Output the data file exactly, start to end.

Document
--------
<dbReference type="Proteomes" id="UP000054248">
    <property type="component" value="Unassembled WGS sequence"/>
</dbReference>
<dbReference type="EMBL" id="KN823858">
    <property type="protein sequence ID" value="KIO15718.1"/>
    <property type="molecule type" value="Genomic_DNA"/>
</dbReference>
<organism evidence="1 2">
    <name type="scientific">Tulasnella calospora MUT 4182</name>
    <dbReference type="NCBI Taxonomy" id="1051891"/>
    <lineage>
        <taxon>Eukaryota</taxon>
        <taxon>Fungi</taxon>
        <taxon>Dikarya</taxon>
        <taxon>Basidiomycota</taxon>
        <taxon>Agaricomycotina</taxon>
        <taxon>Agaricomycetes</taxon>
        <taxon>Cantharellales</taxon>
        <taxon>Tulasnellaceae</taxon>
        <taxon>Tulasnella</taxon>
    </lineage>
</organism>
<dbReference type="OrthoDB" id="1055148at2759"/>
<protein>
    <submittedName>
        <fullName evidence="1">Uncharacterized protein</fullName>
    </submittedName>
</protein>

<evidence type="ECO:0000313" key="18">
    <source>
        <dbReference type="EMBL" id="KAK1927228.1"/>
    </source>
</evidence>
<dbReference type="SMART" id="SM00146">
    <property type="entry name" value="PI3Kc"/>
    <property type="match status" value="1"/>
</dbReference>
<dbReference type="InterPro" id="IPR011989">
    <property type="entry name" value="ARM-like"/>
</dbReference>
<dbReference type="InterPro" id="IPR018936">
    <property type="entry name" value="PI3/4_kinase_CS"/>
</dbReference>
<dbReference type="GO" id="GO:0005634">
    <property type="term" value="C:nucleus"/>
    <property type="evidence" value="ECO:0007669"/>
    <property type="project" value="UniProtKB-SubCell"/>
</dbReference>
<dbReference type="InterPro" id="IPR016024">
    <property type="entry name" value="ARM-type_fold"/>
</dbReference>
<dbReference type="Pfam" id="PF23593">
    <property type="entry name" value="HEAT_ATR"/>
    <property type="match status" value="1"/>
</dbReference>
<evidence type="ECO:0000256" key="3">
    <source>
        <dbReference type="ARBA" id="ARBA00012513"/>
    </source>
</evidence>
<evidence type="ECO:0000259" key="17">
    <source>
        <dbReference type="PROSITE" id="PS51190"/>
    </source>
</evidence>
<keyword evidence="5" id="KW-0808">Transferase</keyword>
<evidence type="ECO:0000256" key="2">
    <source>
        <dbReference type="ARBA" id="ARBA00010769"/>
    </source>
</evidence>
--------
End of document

<dbReference type="Proteomes" id="UP000054248">
    <property type="component" value="Unassembled WGS sequence"/>
</dbReference>
<dbReference type="EMBL" id="KN823858">
    <property type="protein sequence ID" value="KIO15718.1"/>
    <property type="molecule type" value="Genomic_DNA"/>
</dbReference>
<organism evidence="1 2">
    <name type="scientific">Tulasnella calospora MUT 4182</name>
    <dbReference type="NCBI Taxonomy" id="1051891"/>
    <lineage>
        <taxon>Eukaryota</taxon>
        <taxon>Fungi</taxon>
        <taxon>Dikarya</taxon>
        <taxon>Basidiomycota</taxon>
        <taxon>Agaricomycotina</taxon>
        <taxon>Agaricomycetes</taxon>
        <taxon>Cantharellales</taxon>
        <taxon>Tulasnellaceae</taxon>
        <taxon>Tulasnella</taxon>
    </lineage>
</organism>
<dbReference type="OrthoDB" id="1055148at2759"/>
<protein>
    <submittedName>
        <fullName evidence="1">Uncharacterized protein</fullName>
    </submittedName>
</protein>

<evidence type="ECO:0000313" key="18">
    <source>
        <dbReference type="EMBL" id="KAK1927228.1"/>
    </source>
</evidence>
<dbReference type="SMART" id="SM00146">
    <property type="entry name" value="PI3Kc"/>
    <property type="match status" value="1"/>
</dbReference>
<dbReference type="InterPro" id="IPR011989">
    <property type="entry name" value="ARM-like"/>
</dbReference>
<dbReference type="InterPro" id="IPR018936">
    <property type="entry name" value="PI3/4_kinase_CS"/>
</dbReference>
<dbReference type="GO" id="GO:0005634">
    <property type="term" value="C:nucleus"/>
    <property type="evidence" value="ECO:0007669"/>
    <property type="project" value="UniProtKB-SubCell"/>
</dbReference>
<dbReference type="InterPro" id="IPR016024">
    <property type="entry name" value="ARM-type_fold"/>
</dbReference>
<dbReference type="Pfam" id="PF23593">
    <property type="entry name" value="HEAT_ATR"/>
    <property type="match status" value="1"/>
</dbReference>
<evidence type="ECO:0000256" key="3">
    <source>
        <dbReference type="ARBA" id="ARBA00012513"/>
    </source>
</evidence>
<evidence type="ECO:0000259" key="17">
    <source>
        <dbReference type="PROSITE" id="PS51190"/>
    </source>
</evidence>
<keyword evidence="5" id="KW-0808">Transferase</keyword>
<evidence type="ECO:0000256" key="2">
    <source>
        <dbReference type="ARBA" id="ARBA00010769"/>
    </source>
</evidence>